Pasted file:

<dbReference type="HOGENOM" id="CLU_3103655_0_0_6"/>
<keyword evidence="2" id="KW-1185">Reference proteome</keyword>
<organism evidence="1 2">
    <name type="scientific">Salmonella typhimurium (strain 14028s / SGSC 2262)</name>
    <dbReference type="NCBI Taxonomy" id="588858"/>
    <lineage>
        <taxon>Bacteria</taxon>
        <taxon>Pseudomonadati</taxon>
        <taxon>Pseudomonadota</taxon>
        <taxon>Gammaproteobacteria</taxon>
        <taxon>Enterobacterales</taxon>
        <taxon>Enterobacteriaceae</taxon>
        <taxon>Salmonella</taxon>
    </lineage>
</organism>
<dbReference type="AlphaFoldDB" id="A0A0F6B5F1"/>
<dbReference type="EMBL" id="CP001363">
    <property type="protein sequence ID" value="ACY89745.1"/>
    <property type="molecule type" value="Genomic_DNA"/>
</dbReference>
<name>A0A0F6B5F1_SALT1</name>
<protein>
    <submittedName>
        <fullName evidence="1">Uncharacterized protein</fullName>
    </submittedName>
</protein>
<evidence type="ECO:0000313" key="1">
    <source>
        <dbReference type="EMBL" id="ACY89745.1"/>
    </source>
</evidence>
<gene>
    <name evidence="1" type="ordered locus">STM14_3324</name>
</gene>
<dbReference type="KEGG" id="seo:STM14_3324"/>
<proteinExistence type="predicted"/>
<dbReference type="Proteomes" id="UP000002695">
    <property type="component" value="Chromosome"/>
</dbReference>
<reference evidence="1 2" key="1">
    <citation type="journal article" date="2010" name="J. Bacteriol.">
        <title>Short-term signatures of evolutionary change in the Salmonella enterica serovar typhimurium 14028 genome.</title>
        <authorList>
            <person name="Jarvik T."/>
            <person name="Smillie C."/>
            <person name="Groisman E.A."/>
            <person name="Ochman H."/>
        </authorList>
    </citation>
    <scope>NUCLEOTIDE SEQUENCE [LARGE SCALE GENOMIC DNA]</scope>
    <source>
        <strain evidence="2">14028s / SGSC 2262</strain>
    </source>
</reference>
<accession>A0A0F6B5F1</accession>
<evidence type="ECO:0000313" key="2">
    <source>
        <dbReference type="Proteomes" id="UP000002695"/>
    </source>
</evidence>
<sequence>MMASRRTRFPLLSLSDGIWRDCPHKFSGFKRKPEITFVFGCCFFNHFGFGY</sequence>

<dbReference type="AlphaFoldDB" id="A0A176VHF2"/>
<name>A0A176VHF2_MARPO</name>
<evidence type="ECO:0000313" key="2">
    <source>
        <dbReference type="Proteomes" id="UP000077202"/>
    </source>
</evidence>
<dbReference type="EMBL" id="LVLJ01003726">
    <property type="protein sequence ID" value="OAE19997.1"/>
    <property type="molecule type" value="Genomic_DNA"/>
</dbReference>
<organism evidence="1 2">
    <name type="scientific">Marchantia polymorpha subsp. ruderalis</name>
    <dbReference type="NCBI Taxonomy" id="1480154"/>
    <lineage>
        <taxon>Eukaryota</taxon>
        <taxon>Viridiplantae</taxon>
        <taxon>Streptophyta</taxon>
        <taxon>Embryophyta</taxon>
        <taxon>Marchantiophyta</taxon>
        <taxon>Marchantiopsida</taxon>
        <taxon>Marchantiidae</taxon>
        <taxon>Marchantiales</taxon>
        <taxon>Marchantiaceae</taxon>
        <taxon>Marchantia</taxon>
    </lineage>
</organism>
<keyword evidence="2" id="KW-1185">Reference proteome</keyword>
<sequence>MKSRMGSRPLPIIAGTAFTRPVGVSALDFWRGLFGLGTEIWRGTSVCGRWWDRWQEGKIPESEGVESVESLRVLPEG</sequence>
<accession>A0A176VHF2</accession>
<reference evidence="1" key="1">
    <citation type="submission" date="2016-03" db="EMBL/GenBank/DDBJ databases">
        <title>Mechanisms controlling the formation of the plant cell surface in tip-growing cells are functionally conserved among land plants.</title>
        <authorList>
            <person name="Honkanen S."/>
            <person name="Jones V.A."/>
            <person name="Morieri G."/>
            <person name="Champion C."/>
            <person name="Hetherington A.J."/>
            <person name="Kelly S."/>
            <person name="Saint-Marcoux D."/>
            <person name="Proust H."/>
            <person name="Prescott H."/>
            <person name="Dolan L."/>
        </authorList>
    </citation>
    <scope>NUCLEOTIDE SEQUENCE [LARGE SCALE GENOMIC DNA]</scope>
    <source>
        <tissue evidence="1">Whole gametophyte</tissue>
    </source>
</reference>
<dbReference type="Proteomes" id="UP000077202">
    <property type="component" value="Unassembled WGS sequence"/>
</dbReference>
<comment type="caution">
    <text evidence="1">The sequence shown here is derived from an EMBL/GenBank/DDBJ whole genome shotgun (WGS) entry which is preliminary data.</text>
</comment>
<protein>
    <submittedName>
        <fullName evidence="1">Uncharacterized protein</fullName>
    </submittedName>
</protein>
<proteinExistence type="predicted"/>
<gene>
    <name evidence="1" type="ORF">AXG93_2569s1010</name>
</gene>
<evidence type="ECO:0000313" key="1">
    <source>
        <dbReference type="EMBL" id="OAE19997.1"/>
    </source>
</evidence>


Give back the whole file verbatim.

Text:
<dbReference type="HOGENOM" id="CLU_3103655_0_0_6"/>
<keyword evidence="2" id="KW-1185">Reference proteome</keyword>
<organism evidence="1 2">
    <name type="scientific">Salmonella typhimurium (strain 14028s / SGSC 2262)</name>
    <dbReference type="NCBI Taxonomy" id="588858"/>
    <lineage>
        <taxon>Bacteria</taxon>
        <taxon>Pseudomonadati</taxon>
        <taxon>Pseudomonadota</taxon>
        <taxon>Gammaproteobacteria</taxon>
        <taxon>Enterobacterales</taxon>
        <taxon>Enterobacteriaceae</taxon>
        <taxon>Salmonella</taxon>
    </lineage>
</organism>
<dbReference type="AlphaFoldDB" id="A0A0F6B5F1"/>
<dbReference type="EMBL" id="CP001363">
    <property type="protein sequence ID" value="ACY89745.1"/>
    <property type="molecule type" value="Genomic_DNA"/>
</dbReference>
<name>A0A0F6B5F1_SALT1</name>
<protein>
    <submittedName>
        <fullName evidence="1">Uncharacterized protein</fullName>
    </submittedName>
</protein>
<evidence type="ECO:0000313" key="1">
    <source>
        <dbReference type="EMBL" id="ACY89745.1"/>
    </source>
</evidence>
<gene>
    <name evidence="1" type="ordered locus">STM14_3324</name>
</gene>
<dbReference type="KEGG" id="seo:STM14_3324"/>
<proteinExistence type="predicted"/>
<dbReference type="Proteomes" id="UP000002695">
    <property type="component" value="Chromosome"/>
</dbReference>
<reference evidence="1 2" key="1">
    <citation type="journal article" date="2010" name="J. Bacteriol.">
        <title>Short-term signatures of evolutionary change in the Salmonella enterica serovar typhimurium 14028 genome.</title>
        <authorList>
            <person name="Jarvik T."/>
            <person name="Smillie C."/>
            <person name="Groisman E.A."/>
            <person name="Ochman H."/>
        </authorList>
    </citation>
    <scope>NUCLEOTIDE SEQUENCE [LARGE SCALE GENOMIC DNA]</scope>
    <source>
        <strain evidence="2">14028s / SGSC 2262</strain>
    </source>
</reference>
<accession>A0A0F6B5F1</accession>
<evidence type="ECO:0000313" key="2">
    <source>
        <dbReference type="Proteomes" id="UP000002695"/>
    </source>
</evidence>
<sequence>MMASRRTRFPLLSLSDGIWRDCPHKFSGFKRKPEITFVFGCCFFNHFGFGY</sequence>

<dbReference type="AlphaFoldDB" id="A0A176VHF2"/>
<name>A0A176VHF2_MARPO</name>
<evidence type="ECO:0000313" key="2">
    <source>
        <dbReference type="Proteomes" id="UP000077202"/>
    </source>
</evidence>
<dbReference type="EMBL" id="LVLJ01003726">
    <property type="protein sequence ID" value="OAE19997.1"/>
    <property type="molecule type" value="Genomic_DNA"/>
</dbReference>
<organism evidence="1 2">
    <name type="scientific">Marchantia polymorpha subsp. ruderalis</name>
    <dbReference type="NCBI Taxonomy" id="1480154"/>
    <lineage>
        <taxon>Eukaryota</taxon>
        <taxon>Viridiplantae</taxon>
        <taxon>Streptophyta</taxon>
        <taxon>Embryophyta</taxon>
        <taxon>Marchantiophyta</taxon>
        <taxon>Marchantiopsida</taxon>
        <taxon>Marchantiidae</taxon>
        <taxon>Marchantiales</taxon>
        <taxon>Marchantiaceae</taxon>
        <taxon>Marchantia</taxon>
    </lineage>
</organism>
<keyword evidence="2" id="KW-1185">Reference proteome</keyword>
<sequence>MKSRMGSRPLPIIAGTAFTRPVGVSALDFWRGLFGLGTEIWRGTSVCGRWWDRWQEGKIPESEGVESVESLRVLPEG</sequence>
<accession>A0A176VHF2</accession>
<reference evidence="1" key="1">
    <citation type="submission" date="2016-03" db="EMBL/GenBank/DDBJ databases">
        <title>Mechanisms controlling the formation of the plant cell surface in tip-growing cells are functionally conserved among land plants.</title>
        <authorList>
            <person name="Honkanen S."/>
            <person name="Jones V.A."/>
            <person name="Morieri G."/>
            <person name="Champion C."/>
            <person name="Hetherington A.J."/>
            <person name="Kelly S."/>
            <person name="Saint-Marcoux D."/>
            <person name="Proust H."/>
            <person name="Prescott H."/>
            <person name="Dolan L."/>
        </authorList>
    </citation>
    <scope>NUCLEOTIDE SEQUENCE [LARGE SCALE GENOMIC DNA]</scope>
    <source>
        <tissue evidence="1">Whole gametophyte</tissue>
    </source>
</reference>
<dbReference type="Proteomes" id="UP000077202">
    <property type="component" value="Unassembled WGS sequence"/>
</dbReference>
<comment type="caution">
    <text evidence="1">The sequence shown here is derived from an EMBL/GenBank/DDBJ whole genome shotgun (WGS) entry which is preliminary data.</text>
</comment>
<protein>
    <submittedName>
        <fullName evidence="1">Uncharacterized protein</fullName>
    </submittedName>
</protein>
<proteinExistence type="predicted"/>
<gene>
    <name evidence="1" type="ORF">AXG93_2569s1010</name>
</gene>
<evidence type="ECO:0000313" key="1">
    <source>
        <dbReference type="EMBL" id="OAE19997.1"/>
    </source>
</evidence>